Military prosecutors recommended the dismissal Thursday of a veteran submarine commander who became an Internet sensation after he was filmed confronting a superior with an eye-watering torrent of obscenities.
But a Navy veteran said the foul-mouthed captain would likely get off with a reprimand, both because verbal abuse is the standard form of informal communication in the military and because people of his rank and experience were too valuable to the Navy.
"We've decided to file papers for the dismissal of Roman Shchury," said Roman Kolbanov, deputy military prosecutor of the Pacific Fleet.
But he added that "the final decision will be made in Moscow," Interfax reported.
Shchury's tirade was found in violation of the military manual that requires officers to show respect in on-duty conversations, Kolbanov said.
Neither the Navy's General Staff nor Shchury commented Thursday. A Pacific Fleet spokesman said the captain remained on active duty, Interfax reported.
Former submarine captain Igor Kurdin, citing his naval sources, said by telephone that the Navy intended to discipline Shchury, not discharge him.
Shchury, commander of the K-295 Samara nuclear submarine, was filmed telling off Sergei Bondarenko, the senior disciplinary officer with the vessel's division, for not congratulating his crew on Navy Day.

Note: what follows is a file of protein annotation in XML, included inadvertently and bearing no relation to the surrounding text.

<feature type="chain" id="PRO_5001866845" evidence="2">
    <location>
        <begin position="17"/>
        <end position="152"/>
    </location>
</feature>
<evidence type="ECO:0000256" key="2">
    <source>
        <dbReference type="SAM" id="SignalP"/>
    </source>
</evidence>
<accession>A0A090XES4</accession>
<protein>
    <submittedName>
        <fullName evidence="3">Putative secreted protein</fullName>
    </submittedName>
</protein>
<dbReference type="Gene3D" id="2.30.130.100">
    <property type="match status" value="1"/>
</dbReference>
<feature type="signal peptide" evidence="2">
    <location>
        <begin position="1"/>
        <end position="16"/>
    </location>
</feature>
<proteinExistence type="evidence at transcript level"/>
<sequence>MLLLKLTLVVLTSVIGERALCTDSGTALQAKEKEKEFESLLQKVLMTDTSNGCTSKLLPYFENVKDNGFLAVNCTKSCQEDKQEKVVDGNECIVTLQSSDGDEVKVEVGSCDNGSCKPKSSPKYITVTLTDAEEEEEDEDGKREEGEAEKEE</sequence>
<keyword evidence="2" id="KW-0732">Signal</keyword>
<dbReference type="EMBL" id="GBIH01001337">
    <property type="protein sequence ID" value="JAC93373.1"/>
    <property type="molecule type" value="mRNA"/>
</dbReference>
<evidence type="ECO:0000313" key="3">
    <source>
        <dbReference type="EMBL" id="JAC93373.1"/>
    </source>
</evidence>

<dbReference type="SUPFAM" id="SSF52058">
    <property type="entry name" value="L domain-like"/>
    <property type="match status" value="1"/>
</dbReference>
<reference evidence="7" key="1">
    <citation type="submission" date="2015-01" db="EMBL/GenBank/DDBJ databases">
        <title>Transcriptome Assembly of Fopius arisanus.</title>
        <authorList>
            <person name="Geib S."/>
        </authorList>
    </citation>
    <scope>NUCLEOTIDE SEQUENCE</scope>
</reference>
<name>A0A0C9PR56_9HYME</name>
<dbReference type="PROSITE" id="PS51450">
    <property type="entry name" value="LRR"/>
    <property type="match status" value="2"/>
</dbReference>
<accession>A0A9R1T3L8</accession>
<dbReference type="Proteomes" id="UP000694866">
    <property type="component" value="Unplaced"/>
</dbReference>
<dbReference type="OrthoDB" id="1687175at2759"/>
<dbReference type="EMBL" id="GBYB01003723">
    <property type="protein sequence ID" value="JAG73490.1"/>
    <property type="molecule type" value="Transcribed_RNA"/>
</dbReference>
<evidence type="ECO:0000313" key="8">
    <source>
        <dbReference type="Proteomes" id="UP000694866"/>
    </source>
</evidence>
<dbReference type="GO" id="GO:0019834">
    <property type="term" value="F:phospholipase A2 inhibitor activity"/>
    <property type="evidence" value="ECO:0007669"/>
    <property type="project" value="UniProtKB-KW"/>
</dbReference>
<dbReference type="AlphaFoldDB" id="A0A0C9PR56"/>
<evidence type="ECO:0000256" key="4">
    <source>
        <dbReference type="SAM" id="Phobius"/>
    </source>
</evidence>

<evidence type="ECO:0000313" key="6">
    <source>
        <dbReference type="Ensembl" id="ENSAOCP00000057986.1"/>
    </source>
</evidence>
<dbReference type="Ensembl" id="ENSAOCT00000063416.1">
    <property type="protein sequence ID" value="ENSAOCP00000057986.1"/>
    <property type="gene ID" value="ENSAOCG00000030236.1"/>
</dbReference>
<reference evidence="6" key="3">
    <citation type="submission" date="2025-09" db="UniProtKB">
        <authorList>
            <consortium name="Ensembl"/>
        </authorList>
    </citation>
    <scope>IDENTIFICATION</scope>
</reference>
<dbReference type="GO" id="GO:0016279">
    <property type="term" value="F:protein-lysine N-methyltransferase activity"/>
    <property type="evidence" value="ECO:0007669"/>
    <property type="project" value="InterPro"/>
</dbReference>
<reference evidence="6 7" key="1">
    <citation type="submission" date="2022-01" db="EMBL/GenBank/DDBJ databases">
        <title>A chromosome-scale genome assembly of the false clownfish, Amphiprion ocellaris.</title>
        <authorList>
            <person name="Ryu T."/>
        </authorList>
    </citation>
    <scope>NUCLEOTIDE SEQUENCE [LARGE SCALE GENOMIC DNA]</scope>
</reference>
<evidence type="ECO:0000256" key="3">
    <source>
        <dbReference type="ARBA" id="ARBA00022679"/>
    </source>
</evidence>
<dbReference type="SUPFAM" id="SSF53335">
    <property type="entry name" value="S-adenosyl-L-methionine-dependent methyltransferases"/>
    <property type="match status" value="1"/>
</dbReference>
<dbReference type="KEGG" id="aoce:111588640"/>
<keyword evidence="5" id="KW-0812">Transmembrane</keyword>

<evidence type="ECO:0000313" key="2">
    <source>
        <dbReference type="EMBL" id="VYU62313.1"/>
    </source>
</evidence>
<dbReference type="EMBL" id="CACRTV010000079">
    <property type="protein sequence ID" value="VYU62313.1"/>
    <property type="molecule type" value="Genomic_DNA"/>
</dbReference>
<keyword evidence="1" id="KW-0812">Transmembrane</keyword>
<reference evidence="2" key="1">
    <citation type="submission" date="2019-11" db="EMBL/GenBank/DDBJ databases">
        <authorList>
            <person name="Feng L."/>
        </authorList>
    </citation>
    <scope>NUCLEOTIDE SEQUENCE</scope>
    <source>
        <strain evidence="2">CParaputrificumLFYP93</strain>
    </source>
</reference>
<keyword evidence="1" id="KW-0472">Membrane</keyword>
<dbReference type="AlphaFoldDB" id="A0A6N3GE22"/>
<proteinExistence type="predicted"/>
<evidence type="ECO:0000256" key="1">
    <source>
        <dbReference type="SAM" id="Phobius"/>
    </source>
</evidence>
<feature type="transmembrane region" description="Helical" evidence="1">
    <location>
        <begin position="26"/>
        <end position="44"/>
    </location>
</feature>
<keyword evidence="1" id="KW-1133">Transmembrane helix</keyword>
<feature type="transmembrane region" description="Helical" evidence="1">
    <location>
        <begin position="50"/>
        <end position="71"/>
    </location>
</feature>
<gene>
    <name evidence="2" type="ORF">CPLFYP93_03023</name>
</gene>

The disgruntled captain, speaking in a hoarse roar, denounces the perceived snub to his crew — which he says is one of only two units in the division that do any actual work — in expressions unfit for publication.
Shchury also stresses — with obscenities — that the crewmen are ready to die for their motherland. Curiously, he never directly targets Bondarenko over the course of the three-minute footage.
The video was uploaded on YouTube in December but only went viral in mid-May, attracting more than 42,000 views as of Thursday. The video is not dated but was apparently shot around last year's Navy Day, celebrated on June 22.
Shchury's behavior was "unacceptable," but officers like him are valuable and won't be quickly dismissed by the Navy, said Kurdin, who heads the St. Petersburg Submariners Club. Shchury, a graduate of the prestigious Nakhimov Naval Academy in St. Petersburg, was highly praised by Defense Ministry's newspaper Krasnaya Zvezda in 2007 and lauded by then-President Vladimir Putin during a visit to the submarine that year.
Many YouTube viewers expressed solidarity with Shchury, with one writing: "Brave guy. He is not demanding girls or a dinner at a restaurant — just simple respect. It looks like the man had enough."
The clash between Shchury and Bondarenko — whose job is informally known as "political officer" — echoes a scene in the Hollywood movie "K-19," where a Soviet submarine commander played by Harrison Ford rebels against a political officer, although over an impending nuclear disaster, not a lack of respect.